In the 70s, a necessary direction emerged to work towards maintaining a healthy environmental order. Today it is quite clear that to help the planet, we have to firstly reduce our consumption of goods, then reuse what we already have with recycling as the last resort. The recycling symbol as we’ve all come to know it represents these three steps: REDUCE, REUSE, RECYCLE. The phrase became popular to symbolize the act of modern recycling as a new part of everyday life. But is the meaning completely understood?
In 2022 green bins full of unwanted goods that the city comes and collects every week have become “the act” for the planet. But what happens to those after they are taken? And what happened to reducing and reusing in the process? It is unfortunate that most people are unaware the majority of goods placed in green bins still end up in landfill because of a lack of facilities or misinformation of the recyclability of goods, i.e. dirty pizza boxes.
The same holds true for the recyclability of clothing. Less than 12% of clothing sold today is reused or recycled with a garbage truck of clothing ending up in a landfill every second around the world. As a slow fashion brand, we design and make our pieces to last a lifetime to reduce the production of unnecessary textile excess. We encourage our community to buy less and to promote the reuse of goods through our Second Life program.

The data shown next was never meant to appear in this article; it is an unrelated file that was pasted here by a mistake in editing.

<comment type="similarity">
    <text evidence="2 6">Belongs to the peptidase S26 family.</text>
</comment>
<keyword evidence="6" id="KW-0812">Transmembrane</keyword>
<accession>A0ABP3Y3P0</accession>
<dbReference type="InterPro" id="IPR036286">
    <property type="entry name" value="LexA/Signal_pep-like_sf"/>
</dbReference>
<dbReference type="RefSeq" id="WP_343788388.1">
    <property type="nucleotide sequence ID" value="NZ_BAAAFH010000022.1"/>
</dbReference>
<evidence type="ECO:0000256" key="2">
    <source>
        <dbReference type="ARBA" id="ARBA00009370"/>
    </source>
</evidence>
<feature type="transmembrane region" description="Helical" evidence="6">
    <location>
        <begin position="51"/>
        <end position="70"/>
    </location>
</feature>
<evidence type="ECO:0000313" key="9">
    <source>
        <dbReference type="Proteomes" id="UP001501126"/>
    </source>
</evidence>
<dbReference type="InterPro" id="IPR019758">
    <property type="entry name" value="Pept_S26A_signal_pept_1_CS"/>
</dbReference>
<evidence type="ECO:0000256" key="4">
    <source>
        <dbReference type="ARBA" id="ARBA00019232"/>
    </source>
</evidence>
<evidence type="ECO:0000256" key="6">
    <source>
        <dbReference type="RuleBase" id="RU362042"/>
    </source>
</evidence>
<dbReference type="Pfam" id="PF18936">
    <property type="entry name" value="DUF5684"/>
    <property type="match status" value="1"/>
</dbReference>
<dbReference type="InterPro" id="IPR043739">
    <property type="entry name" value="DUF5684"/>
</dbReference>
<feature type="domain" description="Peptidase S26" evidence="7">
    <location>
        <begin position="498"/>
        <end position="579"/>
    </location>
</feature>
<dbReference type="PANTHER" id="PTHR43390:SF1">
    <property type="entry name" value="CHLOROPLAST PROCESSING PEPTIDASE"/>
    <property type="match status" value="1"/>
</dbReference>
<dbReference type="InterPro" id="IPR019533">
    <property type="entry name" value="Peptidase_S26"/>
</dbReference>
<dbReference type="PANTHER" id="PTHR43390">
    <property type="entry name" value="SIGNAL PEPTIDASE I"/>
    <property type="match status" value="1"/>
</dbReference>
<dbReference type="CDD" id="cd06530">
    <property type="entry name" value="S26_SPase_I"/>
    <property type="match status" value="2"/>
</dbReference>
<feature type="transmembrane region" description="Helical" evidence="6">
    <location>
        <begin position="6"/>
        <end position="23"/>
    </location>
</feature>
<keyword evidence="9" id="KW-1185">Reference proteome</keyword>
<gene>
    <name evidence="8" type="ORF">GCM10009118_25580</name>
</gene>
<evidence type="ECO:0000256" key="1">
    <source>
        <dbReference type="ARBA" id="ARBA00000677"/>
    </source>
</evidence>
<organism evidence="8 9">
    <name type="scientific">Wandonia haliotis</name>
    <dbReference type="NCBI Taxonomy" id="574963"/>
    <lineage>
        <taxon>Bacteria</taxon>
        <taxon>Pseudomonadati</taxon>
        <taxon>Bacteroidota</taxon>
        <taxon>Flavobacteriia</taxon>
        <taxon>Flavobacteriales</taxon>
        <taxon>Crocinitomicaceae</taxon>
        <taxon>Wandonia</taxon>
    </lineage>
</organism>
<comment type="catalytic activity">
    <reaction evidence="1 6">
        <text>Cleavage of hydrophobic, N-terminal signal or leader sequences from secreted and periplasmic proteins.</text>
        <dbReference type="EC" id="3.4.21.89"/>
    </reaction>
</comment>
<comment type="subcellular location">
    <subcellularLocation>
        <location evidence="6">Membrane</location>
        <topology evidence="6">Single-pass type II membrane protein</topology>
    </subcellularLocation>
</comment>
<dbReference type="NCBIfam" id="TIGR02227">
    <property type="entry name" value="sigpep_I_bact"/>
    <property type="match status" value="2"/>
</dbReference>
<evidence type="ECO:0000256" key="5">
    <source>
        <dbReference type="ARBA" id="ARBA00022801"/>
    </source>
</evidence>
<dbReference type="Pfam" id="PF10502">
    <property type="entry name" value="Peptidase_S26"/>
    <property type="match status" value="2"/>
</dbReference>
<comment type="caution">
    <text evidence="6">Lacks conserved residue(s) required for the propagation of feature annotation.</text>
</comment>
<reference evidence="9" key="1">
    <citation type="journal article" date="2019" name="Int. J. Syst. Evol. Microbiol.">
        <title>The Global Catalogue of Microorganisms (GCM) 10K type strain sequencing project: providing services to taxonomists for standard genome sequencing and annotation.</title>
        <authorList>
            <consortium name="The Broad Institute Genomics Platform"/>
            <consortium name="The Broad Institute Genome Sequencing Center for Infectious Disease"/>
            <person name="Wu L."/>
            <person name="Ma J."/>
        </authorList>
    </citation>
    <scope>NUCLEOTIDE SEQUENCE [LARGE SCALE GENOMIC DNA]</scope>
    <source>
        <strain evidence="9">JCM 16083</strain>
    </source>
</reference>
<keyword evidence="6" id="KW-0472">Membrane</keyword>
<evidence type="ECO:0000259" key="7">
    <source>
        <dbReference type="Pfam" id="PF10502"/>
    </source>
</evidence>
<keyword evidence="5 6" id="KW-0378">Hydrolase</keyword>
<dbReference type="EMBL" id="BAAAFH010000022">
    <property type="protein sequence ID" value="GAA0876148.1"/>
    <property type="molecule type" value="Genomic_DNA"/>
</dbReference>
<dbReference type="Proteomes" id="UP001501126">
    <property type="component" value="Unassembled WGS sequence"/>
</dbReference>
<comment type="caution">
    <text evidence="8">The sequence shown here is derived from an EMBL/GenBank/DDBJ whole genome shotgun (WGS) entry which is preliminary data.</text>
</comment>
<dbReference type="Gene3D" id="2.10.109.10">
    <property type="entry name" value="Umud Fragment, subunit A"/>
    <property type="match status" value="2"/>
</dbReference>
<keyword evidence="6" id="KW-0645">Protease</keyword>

For our craft in particular, reusing recycled materials for our products can sometime defeat the purpose of promoting goods that last a lifetime. We will not use recycled materials where they will compromise the quality of our designs and impede on our ability to stand behind our product for the sake of labeling a product ‘recycled’.
In our coats, the insulation that allows us to guarantee the warmth of our outerwear to -30 C is not recycled. We have sampled various recycled fills, however our tests concluded they are not as performant as its latter or comfortable for that matter. There are new developments in this area that will be available from our insulation partner in 2023.
For knits, the current technology for processing recycled cotton does not offer the superior quality we are looking for in terms of fiber length and comfort. We use the alternative of ethically farmed 100% cotton locally sourced from North Carolina.
There are applications in which recycling still has an important role to play such as our use of ECONYL which contributes towards the removal of fishnets that harm marine life. Our newly developed hangers are also made from recycled metals. In both these cases, we have been able to design and create products that are not inferior to virgin material applications.
In conclusion, whether it’s being mindful of our weekly consumed items that are actually recyclable (composting items can be a better option) or leaning towards slow fashion pieces, we need to come back to the original steps towards a healthy environmental order. Let’s focus first on reduction and reusing. Let’s go beyond recycling.